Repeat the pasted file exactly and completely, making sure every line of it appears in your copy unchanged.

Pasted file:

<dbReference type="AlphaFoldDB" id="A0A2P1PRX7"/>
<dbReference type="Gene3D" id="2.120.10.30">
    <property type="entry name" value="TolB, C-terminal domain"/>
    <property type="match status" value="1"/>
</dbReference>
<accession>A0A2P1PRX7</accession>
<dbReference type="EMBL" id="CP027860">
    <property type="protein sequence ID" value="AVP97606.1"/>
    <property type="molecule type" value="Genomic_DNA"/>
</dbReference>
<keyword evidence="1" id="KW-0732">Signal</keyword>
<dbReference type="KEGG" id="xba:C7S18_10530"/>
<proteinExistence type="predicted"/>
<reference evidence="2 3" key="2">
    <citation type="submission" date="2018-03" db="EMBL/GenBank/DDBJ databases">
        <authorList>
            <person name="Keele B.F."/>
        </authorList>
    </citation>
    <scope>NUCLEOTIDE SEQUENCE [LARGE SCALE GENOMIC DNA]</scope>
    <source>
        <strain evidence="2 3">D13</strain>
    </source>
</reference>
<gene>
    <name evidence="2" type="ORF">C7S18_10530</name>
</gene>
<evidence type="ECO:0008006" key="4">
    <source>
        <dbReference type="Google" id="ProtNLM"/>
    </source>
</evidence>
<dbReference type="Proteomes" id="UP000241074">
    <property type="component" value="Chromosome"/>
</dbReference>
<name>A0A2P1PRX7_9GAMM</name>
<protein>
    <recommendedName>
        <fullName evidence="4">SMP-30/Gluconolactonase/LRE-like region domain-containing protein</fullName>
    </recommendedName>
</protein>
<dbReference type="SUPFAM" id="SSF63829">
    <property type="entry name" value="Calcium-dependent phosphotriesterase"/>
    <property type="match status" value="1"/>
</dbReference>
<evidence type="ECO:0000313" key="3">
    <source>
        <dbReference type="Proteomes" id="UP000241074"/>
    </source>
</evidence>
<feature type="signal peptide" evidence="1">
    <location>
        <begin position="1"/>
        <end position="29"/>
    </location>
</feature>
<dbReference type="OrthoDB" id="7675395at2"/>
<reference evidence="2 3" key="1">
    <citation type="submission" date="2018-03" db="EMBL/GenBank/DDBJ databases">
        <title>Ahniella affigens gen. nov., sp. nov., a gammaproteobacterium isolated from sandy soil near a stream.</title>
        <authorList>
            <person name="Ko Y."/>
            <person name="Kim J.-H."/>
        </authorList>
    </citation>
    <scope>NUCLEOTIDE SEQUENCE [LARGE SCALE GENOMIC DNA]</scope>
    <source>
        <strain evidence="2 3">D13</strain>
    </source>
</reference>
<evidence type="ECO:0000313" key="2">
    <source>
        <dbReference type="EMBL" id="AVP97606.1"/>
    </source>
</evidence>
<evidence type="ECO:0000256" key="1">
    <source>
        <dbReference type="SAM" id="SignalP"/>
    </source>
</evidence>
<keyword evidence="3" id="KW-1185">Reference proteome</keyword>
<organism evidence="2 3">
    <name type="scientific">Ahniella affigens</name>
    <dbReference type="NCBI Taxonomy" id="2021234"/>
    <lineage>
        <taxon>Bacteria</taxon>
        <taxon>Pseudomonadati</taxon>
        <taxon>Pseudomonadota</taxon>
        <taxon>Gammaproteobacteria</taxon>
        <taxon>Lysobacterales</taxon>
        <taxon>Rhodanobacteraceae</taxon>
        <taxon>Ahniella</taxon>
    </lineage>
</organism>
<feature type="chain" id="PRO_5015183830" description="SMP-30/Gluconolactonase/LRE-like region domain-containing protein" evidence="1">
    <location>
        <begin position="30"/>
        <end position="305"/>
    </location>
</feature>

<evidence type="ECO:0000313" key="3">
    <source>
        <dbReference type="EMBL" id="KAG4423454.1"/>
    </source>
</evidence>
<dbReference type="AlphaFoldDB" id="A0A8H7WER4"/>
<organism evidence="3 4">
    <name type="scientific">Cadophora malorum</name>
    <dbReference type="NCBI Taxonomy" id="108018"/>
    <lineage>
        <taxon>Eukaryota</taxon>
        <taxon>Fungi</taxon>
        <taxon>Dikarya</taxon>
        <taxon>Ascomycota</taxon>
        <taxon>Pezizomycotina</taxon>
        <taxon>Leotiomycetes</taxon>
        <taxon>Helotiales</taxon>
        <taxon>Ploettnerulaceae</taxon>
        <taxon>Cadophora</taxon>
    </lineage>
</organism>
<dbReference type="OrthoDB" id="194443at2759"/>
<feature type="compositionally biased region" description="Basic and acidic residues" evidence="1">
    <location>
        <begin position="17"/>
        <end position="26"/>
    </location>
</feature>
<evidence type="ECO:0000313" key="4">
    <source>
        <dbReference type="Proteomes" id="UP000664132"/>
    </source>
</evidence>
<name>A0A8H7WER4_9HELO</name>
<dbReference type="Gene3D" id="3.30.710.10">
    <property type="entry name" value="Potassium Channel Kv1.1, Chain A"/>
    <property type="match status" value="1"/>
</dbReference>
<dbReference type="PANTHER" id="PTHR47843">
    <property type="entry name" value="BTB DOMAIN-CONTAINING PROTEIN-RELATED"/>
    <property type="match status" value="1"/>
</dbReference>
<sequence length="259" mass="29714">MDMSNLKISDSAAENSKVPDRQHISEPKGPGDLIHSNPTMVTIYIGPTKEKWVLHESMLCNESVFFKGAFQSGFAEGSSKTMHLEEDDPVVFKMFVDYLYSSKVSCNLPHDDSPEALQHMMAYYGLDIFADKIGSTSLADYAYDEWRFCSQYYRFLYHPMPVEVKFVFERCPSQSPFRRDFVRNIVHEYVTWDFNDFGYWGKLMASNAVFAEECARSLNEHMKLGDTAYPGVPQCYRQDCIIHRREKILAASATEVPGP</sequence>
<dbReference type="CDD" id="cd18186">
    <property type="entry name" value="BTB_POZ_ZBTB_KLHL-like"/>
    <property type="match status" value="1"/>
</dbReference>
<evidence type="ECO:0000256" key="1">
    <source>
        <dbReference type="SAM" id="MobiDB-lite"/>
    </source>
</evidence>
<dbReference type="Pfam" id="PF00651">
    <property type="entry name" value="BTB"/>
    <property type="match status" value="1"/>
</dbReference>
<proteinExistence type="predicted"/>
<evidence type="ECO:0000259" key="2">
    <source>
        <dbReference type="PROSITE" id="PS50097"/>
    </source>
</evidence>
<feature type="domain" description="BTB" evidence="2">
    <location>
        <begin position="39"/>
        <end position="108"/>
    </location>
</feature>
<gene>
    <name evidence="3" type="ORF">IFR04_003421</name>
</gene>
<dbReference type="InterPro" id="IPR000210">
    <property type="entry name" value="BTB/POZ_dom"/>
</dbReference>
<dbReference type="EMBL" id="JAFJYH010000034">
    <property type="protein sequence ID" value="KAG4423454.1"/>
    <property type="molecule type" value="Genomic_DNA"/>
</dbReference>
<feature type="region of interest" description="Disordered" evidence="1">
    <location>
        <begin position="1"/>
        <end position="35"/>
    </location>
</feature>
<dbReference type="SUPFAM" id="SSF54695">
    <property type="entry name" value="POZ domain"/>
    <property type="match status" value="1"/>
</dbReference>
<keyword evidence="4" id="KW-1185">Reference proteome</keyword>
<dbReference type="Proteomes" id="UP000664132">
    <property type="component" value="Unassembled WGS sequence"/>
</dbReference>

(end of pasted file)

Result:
<dbReference type="AlphaFoldDB" id="A0A2P1PRX7"/>
<dbReference type="Gene3D" id="2.120.10.30">
    <property type="entry name" value="TolB, C-terminal domain"/>
    <property type="match status" value="1"/>
</dbReference>
<accession>A0A2P1PRX7</accession>
<dbReference type="EMBL" id="CP027860">
    <property type="protein sequence ID" value="AVP97606.1"/>
    <property type="molecule type" value="Genomic_DNA"/>
</dbReference>
<keyword evidence="1" id="KW-0732">Signal</keyword>
<dbReference type="KEGG" id="xba:C7S18_10530"/>
<proteinExistence type="predicted"/>
<reference evidence="2 3" key="2">
    <citation type="submission" date="2018-03" db="EMBL/GenBank/DDBJ databases">
        <authorList>
            <person name="Keele B.F."/>
        </authorList>
    </citation>
    <scope>NUCLEOTIDE SEQUENCE [LARGE SCALE GENOMIC DNA]</scope>
    <source>
        <strain evidence="2 3">D13</strain>
    </source>
</reference>
<gene>
    <name evidence="2" type="ORF">C7S18_10530</name>
</gene>
<evidence type="ECO:0008006" key="4">
    <source>
        <dbReference type="Google" id="ProtNLM"/>
    </source>
</evidence>
<dbReference type="Proteomes" id="UP000241074">
    <property type="component" value="Chromosome"/>
</dbReference>
<name>A0A2P1PRX7_9GAMM</name>
<protein>
    <recommendedName>
        <fullName evidence="4">SMP-30/Gluconolactonase/LRE-like region domain-containing protein</fullName>
    </recommendedName>
</protein>
<dbReference type="SUPFAM" id="SSF63829">
    <property type="entry name" value="Calcium-dependent phosphotriesterase"/>
    <property type="match status" value="1"/>
</dbReference>
<evidence type="ECO:0000313" key="3">
    <source>
        <dbReference type="Proteomes" id="UP000241074"/>
    </source>
</evidence>
<feature type="signal peptide" evidence="1">
    <location>
        <begin position="1"/>
        <end position="29"/>
    </location>
</feature>
<dbReference type="OrthoDB" id="7675395at2"/>
<reference evidence="2 3" key="1">
    <citation type="submission" date="2018-03" db="EMBL/GenBank/DDBJ databases">
        <title>Ahniella affigens gen. nov., sp. nov., a gammaproteobacterium isolated from sandy soil near a stream.</title>
        <authorList>
            <person name="Ko Y."/>
            <person name="Kim J.-H."/>
        </authorList>
    </citation>
    <scope>NUCLEOTIDE SEQUENCE [LARGE SCALE GENOMIC DNA]</scope>
    <source>
        <strain evidence="2 3">D13</strain>
    </source>
</reference>
<evidence type="ECO:0000313" key="2">
    <source>
        <dbReference type="EMBL" id="AVP97606.1"/>
    </source>
</evidence>
<evidence type="ECO:0000256" key="1">
    <source>
        <dbReference type="SAM" id="SignalP"/>
    </source>
</evidence>
<keyword evidence="3" id="KW-1185">Reference proteome</keyword>
<organism evidence="2 3">
    <name type="scientific">Ahniella affigens</name>
    <dbReference type="NCBI Taxonomy" id="2021234"/>
    <lineage>
        <taxon>Bacteria</taxon>
        <taxon>Pseudomonadati</taxon>
        <taxon>Pseudomonadota</taxon>
        <taxon>Gammaproteobacteria</taxon>
        <taxon>Lysobacterales</taxon>
        <taxon>Rhodanobacteraceae</taxon>
        <taxon>Ahniella</taxon>
    </lineage>
</organism>
<feature type="chain" id="PRO_5015183830" description="SMP-30/Gluconolactonase/LRE-like region domain-containing protein" evidence="1">
    <location>
        <begin position="30"/>
        <end position="305"/>
    </location>
</feature>

<evidence type="ECO:0000313" key="3">
    <source>
        <dbReference type="EMBL" id="KAG4423454.1"/>
    </source>
</evidence>
<dbReference type="AlphaFoldDB" id="A0A8H7WER4"/>
<organism evidence="3 4">
    <name type="scientific">Cadophora malorum</name>
    <dbReference type="NCBI Taxonomy" id="108018"/>
    <lineage>
        <taxon>Eukaryota</taxon>
        <taxon>Fungi</taxon>
        <taxon>Dikarya</taxon>
        <taxon>Ascomycota</taxon>
        <taxon>Pezizomycotina</taxon>
        <taxon>Leotiomycetes</taxon>
        <taxon>Helotiales</taxon>
        <taxon>Ploettnerulaceae</taxon>
        <taxon>Cadophora</taxon>
    </lineage>
</organism>
<dbReference type="OrthoDB" id="194443at2759"/>
<feature type="compositionally biased region" description="Basic and acidic residues" evidence="1">
    <location>
        <begin position="17"/>
        <end position="26"/>
    </location>
</feature>
<evidence type="ECO:0000313" key="4">
    <source>
        <dbReference type="Proteomes" id="UP000664132"/>
    </source>
</evidence>
<name>A0A8H7WER4_9HELO</name>
<dbReference type="Gene3D" id="3.30.710.10">
    <property type="entry name" value="Potassium Channel Kv1.1, Chain A"/>
    <property type="match status" value="1"/>
</dbReference>
<dbReference type="PANTHER" id="PTHR47843">
    <property type="entry name" value="BTB DOMAIN-CONTAINING PROTEIN-RELATED"/>
    <property type="match status" value="1"/>
</dbReference>
<sequence length="259" mass="29714">MDMSNLKISDSAAENSKVPDRQHISEPKGPGDLIHSNPTMVTIYIGPTKEKWVLHESMLCNESVFFKGAFQSGFAEGSSKTMHLEEDDPVVFKMFVDYLYSSKVSCNLPHDDSPEALQHMMAYYGLDIFADKIGSTSLADYAYDEWRFCSQYYRFLYHPMPVEVKFVFERCPSQSPFRRDFVRNIVHEYVTWDFNDFGYWGKLMASNAVFAEECARSLNEHMKLGDTAYPGVPQCYRQDCIIHRREKILAASATEVPGP</sequence>
<dbReference type="CDD" id="cd18186">
    <property type="entry name" value="BTB_POZ_ZBTB_KLHL-like"/>
    <property type="match status" value="1"/>
</dbReference>
<evidence type="ECO:0000256" key="1">
    <source>
        <dbReference type="SAM" id="MobiDB-lite"/>
    </source>
</evidence>
<dbReference type="Pfam" id="PF00651">
    <property type="entry name" value="BTB"/>
    <property type="match status" value="1"/>
</dbReference>
<proteinExistence type="predicted"/>
<evidence type="ECO:0000259" key="2">
    <source>
        <dbReference type="PROSITE" id="PS50097"/>
    </source>
</evidence>
<feature type="domain" description="BTB" evidence="2">
    <location>
        <begin position="39"/>
        <end position="108"/>
    </location>
</feature>
<gene>
    <name evidence="3" type="ORF">IFR04_003421</name>
</gene>
<dbReference type="InterPro" id="IPR000210">
    <property type="entry name" value="BTB/POZ_dom"/>
</dbReference>
<dbReference type="EMBL" id="JAFJYH010000034">
    <property type="protein sequence ID" value="KAG4423454.1"/>
    <property type="molecule type" value="Genomic_DNA"/>
</dbReference>
<feature type="region of interest" description="Disordered" evidence="1">
    <location>
        <begin position="1"/>
        <end position="35"/>
    </location>
</feature>
<dbReference type="SUPFAM" id="SSF54695">
    <property type="entry name" value="POZ domain"/>
    <property type="match status" value="1"/>
</dbReference>
<keyword evidence="4" id="KW-1185">Reference proteome</keyword>
<dbReference type="Proteomes" id="UP000664132">
    <property type="component" value="Unassembled WGS sequence"/>
</dbReference>